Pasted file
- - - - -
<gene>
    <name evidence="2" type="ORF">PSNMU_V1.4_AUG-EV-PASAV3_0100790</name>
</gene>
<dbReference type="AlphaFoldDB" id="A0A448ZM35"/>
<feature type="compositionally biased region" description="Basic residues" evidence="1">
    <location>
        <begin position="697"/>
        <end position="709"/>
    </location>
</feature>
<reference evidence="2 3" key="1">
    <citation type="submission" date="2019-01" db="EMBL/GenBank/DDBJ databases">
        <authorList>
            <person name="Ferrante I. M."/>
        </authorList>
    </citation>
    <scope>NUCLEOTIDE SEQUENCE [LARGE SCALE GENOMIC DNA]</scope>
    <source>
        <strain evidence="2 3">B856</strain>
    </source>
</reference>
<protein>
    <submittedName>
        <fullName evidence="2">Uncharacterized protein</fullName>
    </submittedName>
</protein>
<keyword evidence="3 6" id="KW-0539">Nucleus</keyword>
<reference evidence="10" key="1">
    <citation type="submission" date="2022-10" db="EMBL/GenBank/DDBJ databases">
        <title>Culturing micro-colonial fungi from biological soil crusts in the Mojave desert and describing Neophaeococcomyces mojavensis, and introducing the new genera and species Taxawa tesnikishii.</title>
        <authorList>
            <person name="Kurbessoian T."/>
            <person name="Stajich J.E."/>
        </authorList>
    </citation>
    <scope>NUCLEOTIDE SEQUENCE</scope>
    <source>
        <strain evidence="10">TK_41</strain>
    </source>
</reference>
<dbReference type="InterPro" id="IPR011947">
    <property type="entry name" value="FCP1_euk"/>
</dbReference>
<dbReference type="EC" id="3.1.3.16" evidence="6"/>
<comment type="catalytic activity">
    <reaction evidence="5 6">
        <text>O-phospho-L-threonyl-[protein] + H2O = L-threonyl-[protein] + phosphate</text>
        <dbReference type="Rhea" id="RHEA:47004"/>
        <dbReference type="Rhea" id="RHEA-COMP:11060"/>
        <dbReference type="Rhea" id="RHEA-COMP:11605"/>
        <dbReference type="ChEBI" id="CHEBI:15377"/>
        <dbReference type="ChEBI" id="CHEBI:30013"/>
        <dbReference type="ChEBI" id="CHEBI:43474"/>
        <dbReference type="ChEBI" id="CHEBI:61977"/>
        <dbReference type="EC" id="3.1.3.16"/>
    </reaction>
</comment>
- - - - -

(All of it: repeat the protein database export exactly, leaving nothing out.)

<gene>
    <name evidence="2" type="ORF">PSNMU_V1.4_AUG-EV-PASAV3_0100790</name>
</gene>
<dbReference type="AlphaFoldDB" id="A0A448ZM35"/>
<feature type="compositionally biased region" description="Basic residues" evidence="1">
    <location>
        <begin position="697"/>
        <end position="709"/>
    </location>
</feature>
<reference evidence="2 3" key="1">
    <citation type="submission" date="2019-01" db="EMBL/GenBank/DDBJ databases">
        <authorList>
            <person name="Ferrante I. M."/>
        </authorList>
    </citation>
    <scope>NUCLEOTIDE SEQUENCE [LARGE SCALE GENOMIC DNA]</scope>
    <source>
        <strain evidence="2 3">B856</strain>
    </source>
</reference>
<protein>
    <submittedName>
        <fullName evidence="2">Uncharacterized protein</fullName>
    </submittedName>
</protein>
<keyword evidence="3 6" id="KW-0539">Nucleus</keyword>
<reference evidence="10" key="1">
    <citation type="submission" date="2022-10" db="EMBL/GenBank/DDBJ databases">
        <title>Culturing micro-colonial fungi from biological soil crusts in the Mojave desert and describing Neophaeococcomyces mojavensis, and introducing the new genera and species Taxawa tesnikishii.</title>
        <authorList>
            <person name="Kurbessoian T."/>
            <person name="Stajich J.E."/>
        </authorList>
    </citation>
    <scope>NUCLEOTIDE SEQUENCE</scope>
    <source>
        <strain evidence="10">TK_41</strain>
    </source>
</reference>
<dbReference type="InterPro" id="IPR011947">
    <property type="entry name" value="FCP1_euk"/>
</dbReference>
<dbReference type="EC" id="3.1.3.16" evidence="6"/>
<comment type="catalytic activity">
    <reaction evidence="5 6">
        <text>O-phospho-L-threonyl-[protein] + H2O = L-threonyl-[protein] + phosphate</text>
        <dbReference type="Rhea" id="RHEA:47004"/>
        <dbReference type="Rhea" id="RHEA-COMP:11060"/>
        <dbReference type="Rhea" id="RHEA-COMP:11605"/>
        <dbReference type="ChEBI" id="CHEBI:15377"/>
        <dbReference type="ChEBI" id="CHEBI:30013"/>
        <dbReference type="ChEBI" id="CHEBI:43474"/>
        <dbReference type="ChEBI" id="CHEBI:61977"/>
        <dbReference type="EC" id="3.1.3.16"/>
    </reaction>
</comment>